Point of Gaining Skill

Many photographers believe that forcing themselves to “zoom” in and out by walking is a good way to learn composition and find better angles. It’s also said to aid in bettering one’s understanding with a lens and optimizing its abilities. I agree in part, and I can say that my 50mm prime lens has helped me in some ways. But such restraint can be equally damaging to your learning process. If you’re a prime photographer, I believe you should have at least one zoom lens and the other way round.

Dim Lighting

Dim Light
Low Lighting

Because of the larger / wider aperture, you can shoot subjects in low-light environments. You can shoot without using blur because a prime lens will allow you to shoot. You can use a prime lens easily to open up to f/2 or even f/1.2 thanks to their typically simpler optical designs. 

These lenses will let in twice to three times the amount of light as a fast professional zoom lens with an f/2.8 aperture.  While many zoom lenses have optical image stabilization systems to aid you in low-light situations. These systems are useless if your subject is moving. 

Why Are Fast Prime Lenses Important?

Shooting at a fast/wide-open aperture also allows the photographer to achieve a shallower depth of field. The distance between the foreground, subject, and background is referred to as the depth of field (DOF). Wide-open photography produces a narrow depth of field (DOF). It is effectively isolating the subject from the rest of the scene in terms of sharpness and clarity. The foreground/background will become softer as the lens gets closer to the subject. 

The 35mm, 50mm, and 85mm lenses are the most popular prime lenses. professional photographers use these lenses. They widely use these lenses. These lenses have a variety of aperture speeds. And their worth is determined by their maximum aperture and overall construction. The 24mm is for wide-angle lenses and microwork. But also the 105mm is for macro and close-up work.

What are the various types of Prime Lenses?

  • 12mm, 16mm, and 21mm are all considered ultra-wide.
  • 24mm, 28mm, and 35mm are the different widths available.
  • 35mm and 50mm film are the industry standards.

How to choose Prime Lens?

When you select a prime lens, the camera body style it is paired to will have a great effect on the final image. When you shoot with a crop sensor body and a lens that isn’t specifically designed for crop sensors. So, your focal length will be visually multiplied. The examples are Canon EF-S lenses or Nikon DX lenses.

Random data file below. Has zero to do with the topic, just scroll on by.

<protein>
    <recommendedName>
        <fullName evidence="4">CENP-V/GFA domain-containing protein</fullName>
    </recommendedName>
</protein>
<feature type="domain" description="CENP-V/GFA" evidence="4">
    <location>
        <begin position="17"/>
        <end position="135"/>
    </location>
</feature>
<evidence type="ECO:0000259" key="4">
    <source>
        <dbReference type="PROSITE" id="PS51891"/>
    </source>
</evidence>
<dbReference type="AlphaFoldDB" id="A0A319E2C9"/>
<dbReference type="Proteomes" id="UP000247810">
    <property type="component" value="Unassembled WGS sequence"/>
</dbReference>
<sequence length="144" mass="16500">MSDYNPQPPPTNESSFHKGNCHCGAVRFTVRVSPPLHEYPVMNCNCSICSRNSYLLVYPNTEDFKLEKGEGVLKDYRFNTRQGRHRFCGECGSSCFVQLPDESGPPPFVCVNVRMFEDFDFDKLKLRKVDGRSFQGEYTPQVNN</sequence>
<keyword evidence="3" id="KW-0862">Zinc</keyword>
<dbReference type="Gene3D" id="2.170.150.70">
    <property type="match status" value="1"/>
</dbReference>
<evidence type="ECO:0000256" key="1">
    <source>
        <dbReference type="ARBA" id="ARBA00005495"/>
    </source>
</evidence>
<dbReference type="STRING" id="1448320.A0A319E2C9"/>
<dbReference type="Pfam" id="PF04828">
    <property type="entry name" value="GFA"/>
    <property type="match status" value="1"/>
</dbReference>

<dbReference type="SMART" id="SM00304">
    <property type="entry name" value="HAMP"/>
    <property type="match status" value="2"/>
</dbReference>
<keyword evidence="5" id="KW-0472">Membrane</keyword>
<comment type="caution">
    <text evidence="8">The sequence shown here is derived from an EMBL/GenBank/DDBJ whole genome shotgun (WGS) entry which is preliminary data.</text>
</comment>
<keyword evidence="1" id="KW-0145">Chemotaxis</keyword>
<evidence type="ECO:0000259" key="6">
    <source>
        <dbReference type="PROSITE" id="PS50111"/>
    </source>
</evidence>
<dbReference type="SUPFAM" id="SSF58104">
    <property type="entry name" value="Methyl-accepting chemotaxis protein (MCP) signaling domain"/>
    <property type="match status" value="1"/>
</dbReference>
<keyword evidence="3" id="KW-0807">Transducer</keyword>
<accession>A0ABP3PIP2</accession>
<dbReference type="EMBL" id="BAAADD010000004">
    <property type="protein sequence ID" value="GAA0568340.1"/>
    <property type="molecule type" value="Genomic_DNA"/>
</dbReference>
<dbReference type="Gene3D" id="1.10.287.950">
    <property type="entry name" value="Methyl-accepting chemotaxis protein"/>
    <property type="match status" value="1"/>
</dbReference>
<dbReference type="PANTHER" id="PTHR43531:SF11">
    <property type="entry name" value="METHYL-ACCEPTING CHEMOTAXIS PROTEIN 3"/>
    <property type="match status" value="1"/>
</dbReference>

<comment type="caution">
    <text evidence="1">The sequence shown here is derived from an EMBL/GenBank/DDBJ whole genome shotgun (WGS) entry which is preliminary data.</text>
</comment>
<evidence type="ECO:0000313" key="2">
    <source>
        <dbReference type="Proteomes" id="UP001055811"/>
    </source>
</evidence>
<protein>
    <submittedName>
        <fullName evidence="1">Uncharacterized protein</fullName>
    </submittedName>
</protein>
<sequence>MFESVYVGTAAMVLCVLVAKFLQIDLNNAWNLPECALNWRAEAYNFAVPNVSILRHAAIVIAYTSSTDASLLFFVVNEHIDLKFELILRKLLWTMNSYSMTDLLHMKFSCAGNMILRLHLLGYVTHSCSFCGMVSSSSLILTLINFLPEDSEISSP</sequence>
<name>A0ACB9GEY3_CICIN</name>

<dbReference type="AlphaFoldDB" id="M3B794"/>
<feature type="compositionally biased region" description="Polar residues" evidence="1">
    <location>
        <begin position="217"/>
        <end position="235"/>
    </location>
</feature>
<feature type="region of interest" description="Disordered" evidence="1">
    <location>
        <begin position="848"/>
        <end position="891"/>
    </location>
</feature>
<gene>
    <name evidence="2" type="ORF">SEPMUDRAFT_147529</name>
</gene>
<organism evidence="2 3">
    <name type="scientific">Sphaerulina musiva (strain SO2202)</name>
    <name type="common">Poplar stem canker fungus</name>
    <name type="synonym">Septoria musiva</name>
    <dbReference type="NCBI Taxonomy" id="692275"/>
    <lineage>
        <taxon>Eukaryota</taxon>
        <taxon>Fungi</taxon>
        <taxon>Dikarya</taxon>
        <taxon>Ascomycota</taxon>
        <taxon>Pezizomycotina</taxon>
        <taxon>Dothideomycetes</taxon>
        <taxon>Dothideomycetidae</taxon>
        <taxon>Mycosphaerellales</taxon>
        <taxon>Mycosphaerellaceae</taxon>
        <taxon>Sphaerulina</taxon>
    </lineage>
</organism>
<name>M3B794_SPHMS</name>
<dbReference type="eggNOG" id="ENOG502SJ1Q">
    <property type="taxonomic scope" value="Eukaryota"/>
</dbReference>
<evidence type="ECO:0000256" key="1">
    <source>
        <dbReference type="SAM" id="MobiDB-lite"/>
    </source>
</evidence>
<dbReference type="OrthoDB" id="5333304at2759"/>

This means that any full-frame lenses (EF, FX, etc.) are mounted on a crop sensor body. That will crop the image by about 1.6 or 1.5. This means that, when you shoot a 24mm image, the actual result is nearer to a 35mm image. 35mm is like a 50mm image, and vice versa. Don’t lose hope or strength if you shoot with a crop sensor body! You can still get tremendous images. Crop sensors are just like anything else a tool and, for some, the desired feature.

That’s how you have to choose prime lenses.

Prime Lens’s Effect on Portrait And Food Photography

Prime Lens's Effect on Portrait And Food Photography
Portrait Photography

The subject matter will be another factor to consider. Photographers who specialize in portraits and food tend to crop in closer to their subjects in the camera. For this purpose, the 85mm and 100mm lenses are ideal. The bokeh is smooth and flattering, and the subject is not blurred. This effect emphasizes whatever is being highlighted even more.

Prime Lens’s Effect on Street Photography

Wider-angle lenses are suitable for groups of people or for confined enclosed areas. The outer corners of these lenses have more lens distortion than the inner corners. If it’s important that something retain its form, keep it in the lens’s “sweet spot” in the middle, where distortion is less visible.

Conclusion

Beginner photographers are often confronted with the decision of whether to purchase a fixed focal length lens or a zoom lens. As you will see from this post, each has its own set of benefits and drawbacks, making the decision between the two very challenging. It takes some time to figure out which equipment is best for you and also suits you and the shooting style. Some people wind up having a single superzoom lens that can handle anything. While others swear by their prime lenses and hesitate to use a zoom lens. It really doesn’t matter what you want, when you learn, how to use your gear and improve your photography abilities. As long as it doesn’t limit your imagination.